Thursday, April 7, 2011 | The city of Santa Ana is facing what will almost certainly be one of the most difficult budget seasons in its history, with Great Recession-era revenues promising to force painful decisions that could include deep service cuts and even employee layoffs.
If that is not enough, the city will have to go through the process with a leadership void that is unprecedented in modern times. The city manager is on his way out the door, and the deputy city manager and city attorney have already left in recent months.
Former City Attorney Joe Fletcher left the city’s employ in December, followed by former Deputy City Manager Cindy Nelson in February. Then, last month, City Manager Dave Ream retired after more than 30 years with the city.
Ream has been retained as a consultant and will stay on to oversee the preparation of the 2011-12 budget, which he predicts will come to a City Council vote by the end of May or early June.
The city has also retained the consulting firm Management Partners, Inc. to assist with budget issues. The firm is to come up with a “budget stabilization plan” that is supposed to solve a structural deficit over the next several years, according to their contract.
But the consulting firm could be doing more than that — some council members have recently said that Jan Perkins, a former assistant city manager for the city and a partner in the firm, might take the helm as interim city manager after May 31, the date Ream is to step down.
The situation has both city employees and residents confused and concerned. Staffers say the leadership turnover and the consultant’s hiring has left them without a clear sense of who is actually running City Hall.
Residents have similar concerns.
“It’s kinda like having a ship with nobody at the wheel heading right into a storm,” said Sam Romero, a community activist who owns a Catholic gift shop in the downtown.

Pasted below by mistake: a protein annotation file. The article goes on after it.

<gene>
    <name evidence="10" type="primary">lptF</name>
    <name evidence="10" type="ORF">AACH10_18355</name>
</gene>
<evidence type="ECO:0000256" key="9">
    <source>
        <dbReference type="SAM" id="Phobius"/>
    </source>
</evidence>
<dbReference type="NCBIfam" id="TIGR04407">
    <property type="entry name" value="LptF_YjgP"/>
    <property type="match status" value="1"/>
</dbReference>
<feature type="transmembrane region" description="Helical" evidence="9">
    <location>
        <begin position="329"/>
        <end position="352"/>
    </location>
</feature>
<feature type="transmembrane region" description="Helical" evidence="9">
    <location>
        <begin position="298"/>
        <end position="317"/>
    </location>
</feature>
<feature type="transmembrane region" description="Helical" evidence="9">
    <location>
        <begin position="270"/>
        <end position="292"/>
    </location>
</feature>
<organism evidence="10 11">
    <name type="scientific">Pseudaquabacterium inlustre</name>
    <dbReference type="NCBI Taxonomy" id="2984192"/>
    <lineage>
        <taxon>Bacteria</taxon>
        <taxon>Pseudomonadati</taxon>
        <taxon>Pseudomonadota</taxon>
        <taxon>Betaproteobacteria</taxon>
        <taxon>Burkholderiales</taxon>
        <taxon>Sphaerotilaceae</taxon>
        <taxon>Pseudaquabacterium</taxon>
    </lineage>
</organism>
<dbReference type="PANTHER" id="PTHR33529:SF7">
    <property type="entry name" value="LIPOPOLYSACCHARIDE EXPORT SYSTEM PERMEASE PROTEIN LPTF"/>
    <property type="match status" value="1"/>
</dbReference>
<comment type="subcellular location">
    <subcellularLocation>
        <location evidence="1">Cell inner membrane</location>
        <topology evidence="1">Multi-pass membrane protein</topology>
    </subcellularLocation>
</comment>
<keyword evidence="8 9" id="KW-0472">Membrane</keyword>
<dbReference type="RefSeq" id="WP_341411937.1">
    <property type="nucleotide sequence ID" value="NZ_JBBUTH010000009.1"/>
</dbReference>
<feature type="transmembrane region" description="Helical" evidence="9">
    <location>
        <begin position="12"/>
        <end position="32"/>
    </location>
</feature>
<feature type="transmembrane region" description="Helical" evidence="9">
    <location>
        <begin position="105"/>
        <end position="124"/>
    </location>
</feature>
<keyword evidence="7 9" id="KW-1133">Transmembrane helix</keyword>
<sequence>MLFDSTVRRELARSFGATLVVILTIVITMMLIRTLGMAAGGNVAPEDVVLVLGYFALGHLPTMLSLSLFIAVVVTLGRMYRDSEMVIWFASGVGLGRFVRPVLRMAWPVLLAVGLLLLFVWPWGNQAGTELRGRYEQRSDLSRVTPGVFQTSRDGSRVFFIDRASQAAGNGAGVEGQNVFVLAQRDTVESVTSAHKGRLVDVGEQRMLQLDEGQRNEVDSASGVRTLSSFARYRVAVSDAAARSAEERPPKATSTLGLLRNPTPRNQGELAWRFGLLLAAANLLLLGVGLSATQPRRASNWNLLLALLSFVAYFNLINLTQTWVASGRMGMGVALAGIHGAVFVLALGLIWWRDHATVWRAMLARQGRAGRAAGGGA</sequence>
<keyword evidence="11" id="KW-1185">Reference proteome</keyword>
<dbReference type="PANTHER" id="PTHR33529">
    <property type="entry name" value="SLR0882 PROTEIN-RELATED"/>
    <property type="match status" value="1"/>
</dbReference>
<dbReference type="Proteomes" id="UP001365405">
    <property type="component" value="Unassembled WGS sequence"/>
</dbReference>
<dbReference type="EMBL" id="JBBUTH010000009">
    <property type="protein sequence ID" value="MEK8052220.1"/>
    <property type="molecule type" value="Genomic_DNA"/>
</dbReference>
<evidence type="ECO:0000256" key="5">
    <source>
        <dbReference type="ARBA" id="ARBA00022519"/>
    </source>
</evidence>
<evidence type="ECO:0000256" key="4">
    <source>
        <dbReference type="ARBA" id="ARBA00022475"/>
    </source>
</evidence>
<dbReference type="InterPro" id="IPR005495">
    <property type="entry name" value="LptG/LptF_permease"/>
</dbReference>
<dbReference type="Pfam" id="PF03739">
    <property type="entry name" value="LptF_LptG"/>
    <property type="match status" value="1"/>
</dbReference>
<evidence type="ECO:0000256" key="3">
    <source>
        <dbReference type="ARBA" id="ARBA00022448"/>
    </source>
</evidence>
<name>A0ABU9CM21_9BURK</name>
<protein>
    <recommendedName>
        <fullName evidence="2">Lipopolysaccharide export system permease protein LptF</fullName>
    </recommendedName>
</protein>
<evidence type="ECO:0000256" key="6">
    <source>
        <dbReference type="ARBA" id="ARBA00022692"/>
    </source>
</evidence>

Other residents say such confusion — and lack of transparency — is unfortunately par for the course in Santa Ana
“They’re not transparent on anything,” said Roy Alvarado, a city resident for 25 years.
Said longtime City Hall watcher Mike Tardiff: “That is not unusual for the city of Santa Ana to have strange situations — and I don’t expect to have an explanation for it or solution to it.”
Councilwoman Michele Martinez — who joined Councilman Sal Tinajero as the only two council members willing to answer questions on the issue — says Ream is “still in charge.” Ream set May 31 as his final departure date, Martinez said, because he “wanted to make sure he left a balanced budget.”
“If he wanted to jump ship he would have left right away,” Martinez said.
The plan to fill the management void — particularly the city manager and deputy city manager positions — is still up in the air, the council members said. However, Martinez said the process will involve input from the community.
“The city of Santa Ana deserves to have an open and transparent process,” Martinez said. But, she added, the city needs a new city manager quickly and hiring one isn’t going to be hung up until “two years down the road because we want every resident’s input.”
Tinajero indicated that the hole left by Ream’s departures isn’t as wide as it looks. Other staffers fill in the gaps and are accountable for running the city, he said.
“It’s just like any other company. If I were to step down from my coaching position at Fullerton Union High then my assistant coaches would know what to do,” Tinajero said.
In a short interview, Ream said he could be serving in an “advisory role” as council chooses its next city manager, or in some other capacity at the council’s pleasure.
The perception problem, say the residents interviewed, is that Ream will preside over a budget that he won’t be accountable for.
“It’s a bad situation,” Tardiff said. “Maybe he should have waited a few months before he announced his resignation or retirement.”
Instead, Tardiff said, it’s going to be up to City Council to pay close attention to the details of the budget.
“The City Council would have to look over the budget a little closer then they normally do,” Tardiff said. He added that he hopes they have the sense of “fiduciary responsibility” to be up for the job. “They seem to be competent individuals,” he said.
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